Friday, July 23, 2010

Sorting Through Rangel's Ethics Charges

photo via the NY PostThe House Ethics Panel found that the ethics charges against Rep. Charles Rangel (D-NY) were sufficient to send the matter before the entire House, which will conduct a trial on Rangel's violations of House ethics rules.

The matter has been sitting before the panel for nearly a year, and it's nice to see that they finally realized that the situation was serious enough to require further action. Moreover, the House Democratic party leadership saw that this was a mess that had to be addressed with enough time before the November election before the mess swamped the leadership's chances to retain control of the House.

Rangel, for his part, continues to deny that he violated the rules. That's all so much nonsense on his part since the number and kinds of violations are so numerous and overwhelming that the House leadership simply could no longer avoid the seriousness of the matter. They even tried to work out a deal with Rangel, but Rangel refused to deal - he didn't want to admit his guilt on the ethics flaps.

So, what is the House focusing on? This:
But sources said they're related to Rangel's use of official stationery to raise money for a City College center named for him; his use of four rent-regulated apartments; and his failure to report income.

"It's very bad news for Mr. Rangel," said Melanie Sloan of Citizens for Responsible Ethics in Washington, which called for him to step down yesterday.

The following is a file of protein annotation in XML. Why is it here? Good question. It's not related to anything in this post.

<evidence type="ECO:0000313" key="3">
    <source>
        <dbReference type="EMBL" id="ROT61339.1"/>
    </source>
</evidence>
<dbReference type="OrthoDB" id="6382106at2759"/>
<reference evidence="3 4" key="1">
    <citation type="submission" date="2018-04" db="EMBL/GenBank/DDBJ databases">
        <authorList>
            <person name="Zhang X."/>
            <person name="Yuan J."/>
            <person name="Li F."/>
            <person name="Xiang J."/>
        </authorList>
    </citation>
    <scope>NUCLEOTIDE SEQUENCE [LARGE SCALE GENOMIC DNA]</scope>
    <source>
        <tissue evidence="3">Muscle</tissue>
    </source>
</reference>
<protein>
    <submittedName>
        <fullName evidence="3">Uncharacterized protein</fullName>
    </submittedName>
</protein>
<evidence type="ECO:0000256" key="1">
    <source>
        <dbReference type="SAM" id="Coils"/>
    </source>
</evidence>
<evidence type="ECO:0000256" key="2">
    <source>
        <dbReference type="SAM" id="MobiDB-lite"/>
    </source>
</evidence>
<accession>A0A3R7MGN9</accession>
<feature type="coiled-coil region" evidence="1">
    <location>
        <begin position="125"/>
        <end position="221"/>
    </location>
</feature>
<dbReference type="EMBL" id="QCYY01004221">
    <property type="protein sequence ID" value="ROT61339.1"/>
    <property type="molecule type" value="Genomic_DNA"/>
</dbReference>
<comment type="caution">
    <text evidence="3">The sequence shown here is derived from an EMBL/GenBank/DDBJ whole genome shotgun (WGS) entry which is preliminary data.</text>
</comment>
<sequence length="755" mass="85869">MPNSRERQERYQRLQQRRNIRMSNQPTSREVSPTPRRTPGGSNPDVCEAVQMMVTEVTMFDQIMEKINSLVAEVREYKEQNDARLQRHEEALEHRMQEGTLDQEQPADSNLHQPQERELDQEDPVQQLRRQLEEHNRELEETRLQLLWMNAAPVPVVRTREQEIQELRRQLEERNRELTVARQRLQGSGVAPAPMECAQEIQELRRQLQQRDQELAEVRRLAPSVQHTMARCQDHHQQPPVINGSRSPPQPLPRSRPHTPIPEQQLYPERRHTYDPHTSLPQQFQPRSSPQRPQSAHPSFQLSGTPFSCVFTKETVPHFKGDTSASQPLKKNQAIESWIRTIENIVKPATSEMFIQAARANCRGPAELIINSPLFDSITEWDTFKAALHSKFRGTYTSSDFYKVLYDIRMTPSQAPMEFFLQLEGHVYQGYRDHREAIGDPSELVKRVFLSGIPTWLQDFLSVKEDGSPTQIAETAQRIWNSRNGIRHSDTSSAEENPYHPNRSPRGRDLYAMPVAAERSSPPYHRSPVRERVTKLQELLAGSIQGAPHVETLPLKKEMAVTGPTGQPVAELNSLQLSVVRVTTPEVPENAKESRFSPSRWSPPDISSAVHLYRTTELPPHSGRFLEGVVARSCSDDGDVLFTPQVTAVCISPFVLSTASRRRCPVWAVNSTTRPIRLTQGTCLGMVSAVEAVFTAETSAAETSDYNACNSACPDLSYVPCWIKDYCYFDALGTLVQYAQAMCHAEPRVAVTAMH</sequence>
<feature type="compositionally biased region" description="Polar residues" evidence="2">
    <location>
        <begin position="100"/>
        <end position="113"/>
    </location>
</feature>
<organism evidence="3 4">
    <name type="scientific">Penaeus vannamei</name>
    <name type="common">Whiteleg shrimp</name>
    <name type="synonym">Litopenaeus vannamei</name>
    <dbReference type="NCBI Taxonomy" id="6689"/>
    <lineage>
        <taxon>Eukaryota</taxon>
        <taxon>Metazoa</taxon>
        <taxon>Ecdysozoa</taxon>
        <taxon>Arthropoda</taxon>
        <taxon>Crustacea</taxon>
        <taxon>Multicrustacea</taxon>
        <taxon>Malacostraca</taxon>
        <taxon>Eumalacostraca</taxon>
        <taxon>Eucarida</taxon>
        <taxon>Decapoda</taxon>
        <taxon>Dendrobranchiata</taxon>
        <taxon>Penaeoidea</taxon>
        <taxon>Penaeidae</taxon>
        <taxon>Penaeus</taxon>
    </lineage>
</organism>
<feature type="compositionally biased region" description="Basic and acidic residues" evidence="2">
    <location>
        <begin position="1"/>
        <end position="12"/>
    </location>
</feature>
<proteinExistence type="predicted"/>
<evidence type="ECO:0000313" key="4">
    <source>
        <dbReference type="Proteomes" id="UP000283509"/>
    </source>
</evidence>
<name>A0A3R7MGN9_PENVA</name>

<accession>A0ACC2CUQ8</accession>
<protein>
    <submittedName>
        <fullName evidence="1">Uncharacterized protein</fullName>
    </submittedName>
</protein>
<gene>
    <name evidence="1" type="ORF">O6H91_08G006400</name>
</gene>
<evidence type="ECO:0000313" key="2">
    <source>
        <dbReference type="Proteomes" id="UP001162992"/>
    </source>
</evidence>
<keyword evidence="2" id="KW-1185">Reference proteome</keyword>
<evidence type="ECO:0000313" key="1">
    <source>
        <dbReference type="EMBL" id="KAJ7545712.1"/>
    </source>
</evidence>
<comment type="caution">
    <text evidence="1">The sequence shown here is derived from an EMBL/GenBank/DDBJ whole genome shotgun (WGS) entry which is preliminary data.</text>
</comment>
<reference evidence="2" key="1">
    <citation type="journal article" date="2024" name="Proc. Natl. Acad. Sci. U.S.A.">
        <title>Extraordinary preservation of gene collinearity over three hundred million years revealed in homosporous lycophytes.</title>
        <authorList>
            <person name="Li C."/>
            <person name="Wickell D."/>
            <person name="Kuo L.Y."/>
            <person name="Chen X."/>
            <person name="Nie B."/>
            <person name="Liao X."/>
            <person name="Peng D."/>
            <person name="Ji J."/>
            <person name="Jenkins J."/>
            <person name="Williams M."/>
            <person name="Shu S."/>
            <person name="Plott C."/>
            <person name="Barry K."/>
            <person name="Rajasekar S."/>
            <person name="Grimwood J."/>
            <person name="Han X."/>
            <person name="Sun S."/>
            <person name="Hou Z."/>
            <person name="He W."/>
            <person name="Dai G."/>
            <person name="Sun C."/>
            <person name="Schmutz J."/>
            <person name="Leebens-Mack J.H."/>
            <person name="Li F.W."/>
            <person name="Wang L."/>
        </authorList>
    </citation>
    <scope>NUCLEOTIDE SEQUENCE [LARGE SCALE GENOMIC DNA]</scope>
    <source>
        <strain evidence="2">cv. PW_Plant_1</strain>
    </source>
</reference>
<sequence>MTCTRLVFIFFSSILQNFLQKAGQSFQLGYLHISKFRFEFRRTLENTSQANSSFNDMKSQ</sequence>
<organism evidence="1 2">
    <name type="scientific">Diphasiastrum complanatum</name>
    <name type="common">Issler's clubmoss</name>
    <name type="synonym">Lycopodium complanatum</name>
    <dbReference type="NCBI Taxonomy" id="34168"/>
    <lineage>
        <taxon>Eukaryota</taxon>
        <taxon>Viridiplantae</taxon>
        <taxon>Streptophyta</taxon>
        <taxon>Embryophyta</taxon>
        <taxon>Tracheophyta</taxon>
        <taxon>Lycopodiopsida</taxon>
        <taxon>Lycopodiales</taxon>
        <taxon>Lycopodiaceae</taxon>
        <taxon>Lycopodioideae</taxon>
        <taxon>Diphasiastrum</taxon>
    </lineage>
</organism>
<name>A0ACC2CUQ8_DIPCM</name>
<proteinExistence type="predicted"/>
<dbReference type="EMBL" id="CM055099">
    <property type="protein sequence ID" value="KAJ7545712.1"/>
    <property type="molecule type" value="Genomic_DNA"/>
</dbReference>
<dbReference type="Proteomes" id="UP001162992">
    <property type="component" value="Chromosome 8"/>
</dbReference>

"This means they found some very bad stuff. To me, this is a step toward expulsion."

Rangel was briefed in recent weeks on the allegations and rejected them, The Washington Post reported, citing sources who said he could have avoided the trial by accepting the findings.

Among the most serious charges that have been aired against Rangel -- first disclosed by The Post -- was his failure to report and pay taxes on rental income from his villa in the Dominican Republic.
In all there were more than a dozen separate incidents that the House ethics panel could have focused on that were serious enough to require further action.

And Rangel continues to act with an air of entitlement that he did nothing wrong.

That's even after Rangel was forced to step down as Chairman of the House Ways and Means Committee earlier this year. You would have thought that was a wakeup call for Rangel to put the matter to bed, but he still thinks that he's entitled to his seat.

His constituents didn't have a problem with reelecting Rangel in 2008, even as the situation worsened - the findings of his tax evasion/nonpayment and multiple violations of New York rent stabilization rules led investigators to find still more problems. I wonder if they'd think twice before reelecting him again this November.

Yet, if he does - it would be a most ironic turn of events as his opponent is none other than Adam Clayton Powell IV, the son of the man that Rangel defeated 40 years ago. Powell was himself accused of corruption and the House took steps to prevent Powell from being seated (with a case that went all the way to the US Supreme Court - Powell v. McCormack, 395 U.S. 486, 89 S. Ct. 1944, 23 L. Ed. 2d 491 (1969), which found that the House could not expel him because he met all of the Constitutional requirements to be seated.)

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